Acronyms Are Hard SQL
Acronyms can be hard to figure out. If you want proof, look no further than our Acronyms Are Hard Series! If you’re looking to learn more about the basics of SQL, look no further.
Dave and Alex were working on some new videos. When Dave asked Alex was SQL stood for (because it made a good video) this addition to Acronyms Are Hard was born.
SQL which can be pronounced as “ess-que-el” or S Q L. SQL stands for Structured Query Language. Basically it’s the standard language for relational databases.
Where Do We Use It?
A lot of places! When we’re talking about an MES, we typically have the software and the SQL database(s). Generally the SQL databases are going to store all the data.
Think of it as your machines have sensors. Those send information to your MES. The MES will not store that information, it passes through and is stored in your SQL database.
Now for the fun part! Queries.
To run those reports and find information, we ask the SQL questions. Those questions are called queries. Karen, this query is for you!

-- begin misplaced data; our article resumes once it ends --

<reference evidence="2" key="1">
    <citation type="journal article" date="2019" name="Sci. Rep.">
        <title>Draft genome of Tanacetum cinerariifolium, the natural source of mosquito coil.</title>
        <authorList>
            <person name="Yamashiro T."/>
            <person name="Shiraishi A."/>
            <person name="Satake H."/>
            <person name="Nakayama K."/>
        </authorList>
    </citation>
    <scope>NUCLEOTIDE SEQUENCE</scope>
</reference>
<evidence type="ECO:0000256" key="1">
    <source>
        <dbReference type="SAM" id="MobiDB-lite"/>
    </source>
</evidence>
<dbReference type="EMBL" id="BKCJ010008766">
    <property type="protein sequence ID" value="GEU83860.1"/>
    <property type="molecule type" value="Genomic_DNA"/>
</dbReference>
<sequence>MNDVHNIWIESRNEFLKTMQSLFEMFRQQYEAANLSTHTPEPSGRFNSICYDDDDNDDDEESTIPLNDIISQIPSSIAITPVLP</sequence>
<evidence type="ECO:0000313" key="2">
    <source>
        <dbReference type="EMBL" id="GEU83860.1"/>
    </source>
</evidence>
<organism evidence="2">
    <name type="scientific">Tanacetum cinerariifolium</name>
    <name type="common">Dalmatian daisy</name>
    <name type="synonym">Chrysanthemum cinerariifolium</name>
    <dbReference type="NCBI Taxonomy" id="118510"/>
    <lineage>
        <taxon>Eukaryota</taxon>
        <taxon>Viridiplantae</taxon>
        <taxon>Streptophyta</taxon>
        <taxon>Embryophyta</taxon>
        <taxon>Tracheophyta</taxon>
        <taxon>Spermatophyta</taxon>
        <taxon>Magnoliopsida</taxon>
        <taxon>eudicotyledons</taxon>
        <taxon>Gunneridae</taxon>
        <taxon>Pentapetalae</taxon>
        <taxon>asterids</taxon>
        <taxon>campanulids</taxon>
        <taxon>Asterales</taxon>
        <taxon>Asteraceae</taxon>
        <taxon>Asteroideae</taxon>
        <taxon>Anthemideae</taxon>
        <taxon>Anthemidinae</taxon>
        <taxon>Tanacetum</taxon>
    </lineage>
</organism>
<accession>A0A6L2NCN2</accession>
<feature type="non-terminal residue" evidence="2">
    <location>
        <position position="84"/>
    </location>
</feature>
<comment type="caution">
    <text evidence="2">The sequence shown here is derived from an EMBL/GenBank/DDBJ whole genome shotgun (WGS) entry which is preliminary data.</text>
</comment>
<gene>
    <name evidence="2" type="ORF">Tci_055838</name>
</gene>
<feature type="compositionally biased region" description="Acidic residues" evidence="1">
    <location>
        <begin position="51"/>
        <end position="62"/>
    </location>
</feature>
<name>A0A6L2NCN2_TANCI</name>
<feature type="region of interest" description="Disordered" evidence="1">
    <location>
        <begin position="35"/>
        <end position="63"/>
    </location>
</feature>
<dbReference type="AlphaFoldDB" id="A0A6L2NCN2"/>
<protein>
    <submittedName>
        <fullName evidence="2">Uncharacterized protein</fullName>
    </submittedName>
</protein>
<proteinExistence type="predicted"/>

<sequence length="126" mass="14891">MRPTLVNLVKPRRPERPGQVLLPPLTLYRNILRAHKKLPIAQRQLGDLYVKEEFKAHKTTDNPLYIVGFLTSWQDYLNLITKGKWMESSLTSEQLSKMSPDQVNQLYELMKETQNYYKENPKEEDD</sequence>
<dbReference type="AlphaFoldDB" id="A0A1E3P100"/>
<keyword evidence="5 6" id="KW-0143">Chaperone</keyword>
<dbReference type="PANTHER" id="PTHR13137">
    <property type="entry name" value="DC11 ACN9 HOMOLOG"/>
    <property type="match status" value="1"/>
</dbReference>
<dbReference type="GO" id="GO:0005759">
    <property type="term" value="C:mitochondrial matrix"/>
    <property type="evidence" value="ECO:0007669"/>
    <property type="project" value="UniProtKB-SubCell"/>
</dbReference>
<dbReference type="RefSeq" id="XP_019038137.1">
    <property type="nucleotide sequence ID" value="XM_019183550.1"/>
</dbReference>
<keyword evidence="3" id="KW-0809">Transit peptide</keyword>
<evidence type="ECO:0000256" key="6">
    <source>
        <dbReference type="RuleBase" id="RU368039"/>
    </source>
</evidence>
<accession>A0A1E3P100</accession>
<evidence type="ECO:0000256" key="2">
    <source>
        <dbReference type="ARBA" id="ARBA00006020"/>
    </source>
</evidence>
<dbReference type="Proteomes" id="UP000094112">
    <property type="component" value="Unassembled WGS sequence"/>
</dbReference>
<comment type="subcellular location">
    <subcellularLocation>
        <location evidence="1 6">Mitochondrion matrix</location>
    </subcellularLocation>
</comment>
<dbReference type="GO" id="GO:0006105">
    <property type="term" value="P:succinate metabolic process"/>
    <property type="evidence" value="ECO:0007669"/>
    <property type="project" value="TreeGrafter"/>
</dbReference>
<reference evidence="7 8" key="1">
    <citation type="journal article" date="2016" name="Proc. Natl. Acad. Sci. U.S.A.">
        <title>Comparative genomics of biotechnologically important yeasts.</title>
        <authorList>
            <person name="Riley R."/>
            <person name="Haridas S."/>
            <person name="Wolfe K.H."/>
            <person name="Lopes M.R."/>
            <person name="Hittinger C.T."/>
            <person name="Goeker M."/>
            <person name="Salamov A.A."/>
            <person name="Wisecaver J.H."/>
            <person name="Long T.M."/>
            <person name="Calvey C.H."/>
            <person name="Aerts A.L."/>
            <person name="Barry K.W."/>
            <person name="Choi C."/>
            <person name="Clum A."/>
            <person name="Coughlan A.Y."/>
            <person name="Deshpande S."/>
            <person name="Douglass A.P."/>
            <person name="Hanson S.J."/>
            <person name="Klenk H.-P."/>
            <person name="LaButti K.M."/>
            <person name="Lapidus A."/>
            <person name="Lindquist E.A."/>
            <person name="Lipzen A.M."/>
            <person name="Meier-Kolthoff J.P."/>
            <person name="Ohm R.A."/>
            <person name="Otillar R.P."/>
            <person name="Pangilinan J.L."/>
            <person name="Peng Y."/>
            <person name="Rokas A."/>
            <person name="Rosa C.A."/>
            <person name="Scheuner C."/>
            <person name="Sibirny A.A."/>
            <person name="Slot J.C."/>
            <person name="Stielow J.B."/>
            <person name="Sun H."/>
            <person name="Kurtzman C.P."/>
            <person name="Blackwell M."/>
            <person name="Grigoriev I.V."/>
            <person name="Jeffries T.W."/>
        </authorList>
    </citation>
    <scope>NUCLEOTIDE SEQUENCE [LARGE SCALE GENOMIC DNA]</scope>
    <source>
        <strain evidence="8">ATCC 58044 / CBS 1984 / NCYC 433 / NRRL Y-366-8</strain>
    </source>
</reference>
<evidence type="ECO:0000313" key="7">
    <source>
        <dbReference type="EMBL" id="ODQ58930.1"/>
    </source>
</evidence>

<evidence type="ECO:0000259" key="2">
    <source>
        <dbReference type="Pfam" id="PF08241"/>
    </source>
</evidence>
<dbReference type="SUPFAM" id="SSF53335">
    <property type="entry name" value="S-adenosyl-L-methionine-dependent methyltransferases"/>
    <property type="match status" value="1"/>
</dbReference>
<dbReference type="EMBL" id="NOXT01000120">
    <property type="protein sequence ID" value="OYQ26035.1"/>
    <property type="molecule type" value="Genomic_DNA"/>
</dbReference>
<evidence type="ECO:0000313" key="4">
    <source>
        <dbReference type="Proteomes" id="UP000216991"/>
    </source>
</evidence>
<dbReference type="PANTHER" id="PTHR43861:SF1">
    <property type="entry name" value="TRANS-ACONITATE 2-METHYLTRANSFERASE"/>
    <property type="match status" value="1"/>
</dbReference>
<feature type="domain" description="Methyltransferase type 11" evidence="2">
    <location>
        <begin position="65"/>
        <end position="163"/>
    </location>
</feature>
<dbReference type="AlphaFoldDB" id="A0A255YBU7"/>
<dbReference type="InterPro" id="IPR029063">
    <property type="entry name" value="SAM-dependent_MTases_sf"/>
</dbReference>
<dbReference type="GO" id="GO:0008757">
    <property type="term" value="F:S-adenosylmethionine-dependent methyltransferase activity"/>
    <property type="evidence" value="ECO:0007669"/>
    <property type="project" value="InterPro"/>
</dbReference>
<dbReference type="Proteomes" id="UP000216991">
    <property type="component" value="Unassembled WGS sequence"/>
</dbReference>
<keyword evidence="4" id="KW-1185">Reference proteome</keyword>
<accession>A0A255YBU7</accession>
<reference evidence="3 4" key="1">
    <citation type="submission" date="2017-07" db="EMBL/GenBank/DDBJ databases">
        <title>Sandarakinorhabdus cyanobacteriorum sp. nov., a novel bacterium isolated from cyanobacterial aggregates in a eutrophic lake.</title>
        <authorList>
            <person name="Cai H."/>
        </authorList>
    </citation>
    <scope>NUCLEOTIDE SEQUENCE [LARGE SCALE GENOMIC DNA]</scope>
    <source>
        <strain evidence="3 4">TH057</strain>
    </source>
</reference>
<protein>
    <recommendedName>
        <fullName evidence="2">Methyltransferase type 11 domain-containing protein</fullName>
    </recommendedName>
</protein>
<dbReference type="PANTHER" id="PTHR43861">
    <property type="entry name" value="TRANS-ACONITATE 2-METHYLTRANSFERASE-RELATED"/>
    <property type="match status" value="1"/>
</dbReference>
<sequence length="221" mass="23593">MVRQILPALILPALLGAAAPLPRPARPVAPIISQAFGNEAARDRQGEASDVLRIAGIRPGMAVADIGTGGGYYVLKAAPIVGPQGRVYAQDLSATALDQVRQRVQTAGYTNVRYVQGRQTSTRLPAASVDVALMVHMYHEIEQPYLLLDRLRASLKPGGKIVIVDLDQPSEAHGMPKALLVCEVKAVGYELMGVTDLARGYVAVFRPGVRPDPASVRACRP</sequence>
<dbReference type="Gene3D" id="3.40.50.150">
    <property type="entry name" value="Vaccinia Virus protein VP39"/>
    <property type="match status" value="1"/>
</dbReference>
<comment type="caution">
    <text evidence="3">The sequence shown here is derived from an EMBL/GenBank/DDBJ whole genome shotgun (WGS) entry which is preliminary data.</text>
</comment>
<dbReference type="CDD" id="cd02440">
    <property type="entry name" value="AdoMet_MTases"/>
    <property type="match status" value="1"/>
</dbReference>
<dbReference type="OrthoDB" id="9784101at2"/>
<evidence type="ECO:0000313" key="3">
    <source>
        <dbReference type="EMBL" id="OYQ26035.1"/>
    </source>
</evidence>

If you’re experienced with databases, you can query directly to the database. A Corso system is going to have your normal queries set up. Plus we’re going to give you an easy interface to continue the queries. A lot of people opt to pull a database and then use Excel to quickly filter.
Where the rubber hits the road. So now you know what SQL stands for (Structured Query Language) and how to pronounce it.
Now where are you going to use it?
The most common SQL databases we run across are: SQL Server, MY SQL, and MS SQL. Dave’s major difference between them: who you’re paying for the service. Generally speaking, there isn’t going to be a noticeable difference after we get a system up and running.
Want to have some fun? Go down a rabbit hole and see how many different types of SQL Databases you can find. Start with PostgreSQL and go from there.
Want To Learn More?
There are tons of really good places to learn more about SQL as a programming language. We’ve had good luck learning and searching at W3School. If you need to understand more about running queries this is a great place to start.
WARNING: Please be careful. If you start scripting or writing to the database. You can break everything. We all know stories of people who have wiped entire databases. There isn’t an undo button with these. That’s why Dave does his best to never write or query directly to the database.
Want to know more about MES and other databases check out THE Ultimate MES Guide!